MFA Thesis – Televisual Memory and the Telescoping Fire Station: Landscape as Media-Memory Site

From "Foothill Incident,"part of The Cascade - Moments in the Televisual Desert

From “Foothill Incident,”part of The Cascade – Moments in the Televisual Desert

MFA thesis – Televisual Memory and the Telescoping Fire Station: Landscape as Media-Memory Site.

Adams Thesis 4.3 PDF 1 – standard PDF

Adams Thesis 4.3 PDF 2 Adobe – Fancier PDF with hyperlinked footnotes

Adams Works Consulted 3.3 – selected bibliography of works consulted, but not directly cited in the final thesis.

Thesis abstract:

‘Landscape’ is an active site of occurrence—a platform of media-influenced exchange. Reflected through televisual language, it offers a relative experience, tied to our sense of geography, time and shifting notions of history. The Cascade – Moments in the Televisual Desert engages TV-inflected landscape as a permeating condition. In this telescoping space, landscape conflates time and memory, location and topography, television and reality.

Rooted in a personal connection to Southern California, which permeates American television from the 1960s-80s, I hunt, excavate and deploy conceptual instances of the Mojave Desert and its entanglement with the real, the vividly scripted and the iconic. Mediated by television, Los Angeles County becomes mercurial, behaving as stage and script, environment and blueprint—a mythic, cultural hunting ground. This transitory televisual landscape informs our understanding of place and event, blurring fiction and fact. The Cascade arrests this instability as an interdisciplinary investigation: a hot-and-cool mosaic that asks viewers to seek, receive and connect.

Derived from a body of moments excavated from television, The Cascade suspends semi-narrative traces as elements removed from their physical location by the original filming and further removed by capturing and mutating temporal instants. The environments thus inhabit the actual, the imagined and the transient place of recollection—a collapsed space conflating personal history, geologic reality and cultural production. Using layers as an economical mode of storytelling (focused on suspension in the moment), I compress events and location into a system of surface-screens: layers provide non-linear depth and conversations between media offer different modes of viewing and consuming.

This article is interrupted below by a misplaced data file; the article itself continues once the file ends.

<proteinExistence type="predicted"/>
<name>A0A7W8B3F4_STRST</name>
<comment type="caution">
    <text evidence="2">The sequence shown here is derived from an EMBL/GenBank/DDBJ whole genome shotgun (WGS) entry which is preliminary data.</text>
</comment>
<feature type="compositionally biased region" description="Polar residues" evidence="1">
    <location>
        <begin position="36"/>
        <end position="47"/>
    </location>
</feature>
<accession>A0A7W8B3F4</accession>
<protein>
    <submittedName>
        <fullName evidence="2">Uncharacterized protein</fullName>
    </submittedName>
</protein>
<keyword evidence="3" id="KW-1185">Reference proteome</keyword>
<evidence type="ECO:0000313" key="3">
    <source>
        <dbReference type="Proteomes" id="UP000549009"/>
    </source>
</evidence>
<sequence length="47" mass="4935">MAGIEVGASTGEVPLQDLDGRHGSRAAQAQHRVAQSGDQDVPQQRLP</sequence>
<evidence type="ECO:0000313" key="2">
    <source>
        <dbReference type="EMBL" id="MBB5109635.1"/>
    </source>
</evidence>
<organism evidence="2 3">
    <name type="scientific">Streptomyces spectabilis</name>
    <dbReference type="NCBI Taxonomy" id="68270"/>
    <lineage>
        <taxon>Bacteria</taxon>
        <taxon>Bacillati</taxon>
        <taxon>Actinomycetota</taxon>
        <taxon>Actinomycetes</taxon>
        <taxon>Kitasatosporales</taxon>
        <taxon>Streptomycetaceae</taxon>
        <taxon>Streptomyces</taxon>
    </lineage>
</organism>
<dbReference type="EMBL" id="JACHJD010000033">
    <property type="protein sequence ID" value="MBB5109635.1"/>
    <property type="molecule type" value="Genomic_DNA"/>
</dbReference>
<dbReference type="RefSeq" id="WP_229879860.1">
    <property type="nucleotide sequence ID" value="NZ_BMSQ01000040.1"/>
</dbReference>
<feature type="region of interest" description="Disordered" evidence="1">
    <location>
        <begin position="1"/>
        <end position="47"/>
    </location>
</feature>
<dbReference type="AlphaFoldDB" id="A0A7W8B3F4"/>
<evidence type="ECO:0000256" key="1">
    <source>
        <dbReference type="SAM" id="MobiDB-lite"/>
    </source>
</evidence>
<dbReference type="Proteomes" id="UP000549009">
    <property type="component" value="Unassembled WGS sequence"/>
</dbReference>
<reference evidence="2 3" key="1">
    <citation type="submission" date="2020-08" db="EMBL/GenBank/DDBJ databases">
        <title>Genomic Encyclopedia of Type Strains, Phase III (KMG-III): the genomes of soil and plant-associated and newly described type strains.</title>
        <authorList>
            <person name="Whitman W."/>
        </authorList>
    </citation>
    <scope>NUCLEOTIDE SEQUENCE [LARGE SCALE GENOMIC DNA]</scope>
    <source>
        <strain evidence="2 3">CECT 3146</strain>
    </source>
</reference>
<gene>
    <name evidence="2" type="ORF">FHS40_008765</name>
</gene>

Introduction:

Through my multimedia work, The Cascade – Moments in the Televisual Desert, I offer a meta-narrative of the television mosaic and the act of watching and remembering. Populated by a vulnerable recast of heroes engaged in a kind of primal forensics, an endless hunt plays out across time-compressed paintings, through active, audio-infused videos, and via digital montage.  Viewers (and characters) investigate this unstable environment, traveling between media, events and their realizations. There is a pervading sense of déjà vu—such that television becomes its own self-haunting specter.

Television is part of our working memory-experience, blended with the ‘actual’ to form a ‘hyper-actuality,’ linked to experience and place.[1] TV itself enables an image of culture and history as an “assemblage of dissembled distances from the instantaneous present,” but the present is always rebuilding itself, revitalizing the once-old (Dienst 78), just as television cannibalizes its own history in a continuous present.[2] The space between the original filming, its presentation as cultural object, its excavation and manipulation, and its relation to past-present-future are part of this telescoping space. My installation is a way of enabling the elusive hunt, of sculpting the media-inflected landscape itself—taking it and its cast of characters out of the living room and into an elastic convergence-space. Theorists Byron Reeves and Clifford Nass claim “media equals real life…” that familiar, deflated distance between broadcast and reality:   “knowing that fiction is fiction doesn’t stop the emotional brain from processing it as real…” (Gottschall 775).
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[1] Philosopher Gilles Deleuze proposes that “when a film returns us to the scene of a room and we recall simultaneously another scene that took place there, there is an overlay of present and recalled, real and virtual, as if facets of a single image” (Deleuze qted. in Farr 23). Though Deleuze saw this in cinema, I suggest it also occurs in television and in our individual relationship to real and fictional spaces represented through image (moving and still).

[2] Archived and older television still exists with a strange vitality that eludes even classic cinema. The televisual past is renewed via the abundance and proliferation of specialized viewing (with growing veracity thanks to genre channels, Netflix and on-demand delivery). Television is a medium that contains its own history and frequently resurrects and cannibalizes it (Buonanno 21), thus televisual history is constantly mediated by viewing it in an endless present.

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